Good Samaritans Should Consider Their Safety First
Posted November 4, 2003
RALEIGH, N.C. — Six innocent people lost their lives trying to be Good Samaritans in Raleigh Saturday night. They were killed while helping victims of an accident when they were run over by an accused drunk driver.
The accident has a lot of people wondering what they would do in a similar situation or perhaps, what should they do.
Those killed were simply trying to help two drivers involved in an earlier accident.
"I was horrified when I heard the first report on TV Saturday night," said Eric Rodgman of the
University of North Carolina Safety Research Center
Rodgman fears the incident will deter others from helping.
"A lot of folks who might be wavering in terms of being willing to help might say, 'look what happened in that particular crash,' and they may be less likely to get out of their vehicle and try to help in a situation where they could help."
"I don't feel completely comfortable sitting out in the roadway with blue lights on. People hit you," said Lt. Bob Morgan of the Raleigh Police Department.
Morgan said it is easy to get hit at an accident scene and recommends helping only if you can do so safely.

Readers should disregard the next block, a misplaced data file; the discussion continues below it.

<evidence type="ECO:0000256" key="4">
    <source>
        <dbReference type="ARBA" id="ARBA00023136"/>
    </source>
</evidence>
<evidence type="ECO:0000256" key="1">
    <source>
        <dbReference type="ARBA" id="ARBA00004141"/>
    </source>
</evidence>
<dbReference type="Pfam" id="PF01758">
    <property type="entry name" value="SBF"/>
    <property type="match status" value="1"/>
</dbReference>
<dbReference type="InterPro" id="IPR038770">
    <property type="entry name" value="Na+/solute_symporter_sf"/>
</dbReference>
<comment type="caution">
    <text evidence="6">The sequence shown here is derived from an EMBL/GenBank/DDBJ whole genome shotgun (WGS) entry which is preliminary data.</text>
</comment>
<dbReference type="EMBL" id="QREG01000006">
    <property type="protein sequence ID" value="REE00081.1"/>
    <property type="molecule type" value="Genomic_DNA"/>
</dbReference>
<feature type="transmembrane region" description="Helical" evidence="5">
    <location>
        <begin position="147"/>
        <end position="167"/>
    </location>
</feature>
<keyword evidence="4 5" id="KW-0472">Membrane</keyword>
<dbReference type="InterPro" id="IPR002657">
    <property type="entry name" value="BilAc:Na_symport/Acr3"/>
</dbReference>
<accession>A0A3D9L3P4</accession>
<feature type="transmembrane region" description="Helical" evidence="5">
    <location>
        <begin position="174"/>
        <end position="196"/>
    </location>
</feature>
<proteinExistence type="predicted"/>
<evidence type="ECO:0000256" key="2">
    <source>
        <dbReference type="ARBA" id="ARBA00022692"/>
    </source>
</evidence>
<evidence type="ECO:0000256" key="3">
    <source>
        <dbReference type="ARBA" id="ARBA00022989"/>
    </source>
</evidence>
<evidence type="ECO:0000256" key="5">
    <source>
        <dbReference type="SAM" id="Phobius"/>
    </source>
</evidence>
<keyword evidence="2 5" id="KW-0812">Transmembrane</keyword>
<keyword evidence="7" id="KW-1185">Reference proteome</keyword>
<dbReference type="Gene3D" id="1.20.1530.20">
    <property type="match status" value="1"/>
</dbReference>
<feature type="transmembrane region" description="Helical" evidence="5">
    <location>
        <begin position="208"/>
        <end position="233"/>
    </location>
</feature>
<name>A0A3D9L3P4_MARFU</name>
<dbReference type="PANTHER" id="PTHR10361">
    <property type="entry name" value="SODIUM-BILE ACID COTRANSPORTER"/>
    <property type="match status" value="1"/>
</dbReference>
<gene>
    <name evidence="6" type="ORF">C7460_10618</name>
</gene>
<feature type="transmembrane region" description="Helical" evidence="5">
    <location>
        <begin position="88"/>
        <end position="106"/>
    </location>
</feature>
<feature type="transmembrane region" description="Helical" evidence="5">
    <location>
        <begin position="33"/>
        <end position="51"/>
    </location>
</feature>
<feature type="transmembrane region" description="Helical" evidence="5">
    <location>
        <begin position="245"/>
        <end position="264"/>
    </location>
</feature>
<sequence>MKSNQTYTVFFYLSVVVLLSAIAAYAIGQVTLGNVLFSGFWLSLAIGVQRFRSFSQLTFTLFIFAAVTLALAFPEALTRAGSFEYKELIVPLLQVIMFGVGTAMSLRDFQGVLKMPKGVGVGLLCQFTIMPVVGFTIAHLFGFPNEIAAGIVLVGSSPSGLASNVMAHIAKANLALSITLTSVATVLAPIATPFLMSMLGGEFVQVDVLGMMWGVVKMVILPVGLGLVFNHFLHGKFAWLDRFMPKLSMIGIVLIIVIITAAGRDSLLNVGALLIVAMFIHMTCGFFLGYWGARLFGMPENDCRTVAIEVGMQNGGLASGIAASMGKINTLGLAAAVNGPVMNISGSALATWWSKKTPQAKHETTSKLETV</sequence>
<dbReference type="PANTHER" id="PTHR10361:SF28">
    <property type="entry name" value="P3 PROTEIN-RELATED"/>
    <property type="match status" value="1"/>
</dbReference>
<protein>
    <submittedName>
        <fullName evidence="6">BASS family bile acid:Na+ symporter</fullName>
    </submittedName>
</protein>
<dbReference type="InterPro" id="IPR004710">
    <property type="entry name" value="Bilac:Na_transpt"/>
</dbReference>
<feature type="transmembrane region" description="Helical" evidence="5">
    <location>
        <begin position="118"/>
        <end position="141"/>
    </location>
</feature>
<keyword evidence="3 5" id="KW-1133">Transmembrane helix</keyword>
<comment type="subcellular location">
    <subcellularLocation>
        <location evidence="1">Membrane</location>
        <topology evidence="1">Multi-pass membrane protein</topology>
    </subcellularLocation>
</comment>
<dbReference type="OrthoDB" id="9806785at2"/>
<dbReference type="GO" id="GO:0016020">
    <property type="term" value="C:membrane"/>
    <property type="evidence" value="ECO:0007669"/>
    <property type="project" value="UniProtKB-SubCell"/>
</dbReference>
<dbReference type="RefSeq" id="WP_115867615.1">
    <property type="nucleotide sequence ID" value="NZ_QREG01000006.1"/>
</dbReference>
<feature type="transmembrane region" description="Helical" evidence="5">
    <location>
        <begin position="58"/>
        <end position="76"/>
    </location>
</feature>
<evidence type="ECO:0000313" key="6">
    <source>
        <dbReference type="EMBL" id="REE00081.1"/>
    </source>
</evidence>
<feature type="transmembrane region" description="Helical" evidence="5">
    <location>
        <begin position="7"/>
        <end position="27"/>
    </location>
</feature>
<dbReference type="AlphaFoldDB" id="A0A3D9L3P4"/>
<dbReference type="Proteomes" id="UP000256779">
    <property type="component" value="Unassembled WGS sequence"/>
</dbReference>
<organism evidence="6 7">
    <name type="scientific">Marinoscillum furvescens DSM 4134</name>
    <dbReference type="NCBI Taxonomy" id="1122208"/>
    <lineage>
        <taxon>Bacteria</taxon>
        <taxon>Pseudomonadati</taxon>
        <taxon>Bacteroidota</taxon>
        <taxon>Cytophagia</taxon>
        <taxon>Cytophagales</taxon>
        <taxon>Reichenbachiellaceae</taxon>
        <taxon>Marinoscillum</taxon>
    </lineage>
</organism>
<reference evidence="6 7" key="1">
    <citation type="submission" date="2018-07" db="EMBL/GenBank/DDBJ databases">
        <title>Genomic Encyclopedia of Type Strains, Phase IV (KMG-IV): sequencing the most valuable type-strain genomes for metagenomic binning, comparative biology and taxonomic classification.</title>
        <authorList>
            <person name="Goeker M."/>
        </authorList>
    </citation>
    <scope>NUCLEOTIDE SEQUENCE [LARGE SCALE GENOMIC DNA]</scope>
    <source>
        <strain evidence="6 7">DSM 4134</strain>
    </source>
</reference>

"They should always think of safety their first and not just rush right up to the accident. They should find a safe location to park their car and always bear in mind that the other drivers may not be paying full attention to their driving," Morgan said.
Faris Naji did stop to help Saturday night, but he stayed on the side of the road and avoided getting hit.
"I drove down and made a U-turn. I told my little brother to stay in the car. I came to the first SUV and found out everything here was fine," he said.
Rodgman encourages people to stop and help.
"In some cases individuals and bystanders and Good Samaritans can make an important difference in helping people get off the road," he said.
Police said the first thing to do after witnessing an accident is to call 911.
While there is no law requiring anyone to stop and help, there is a state law protecting Good Samaritans from liability if they do.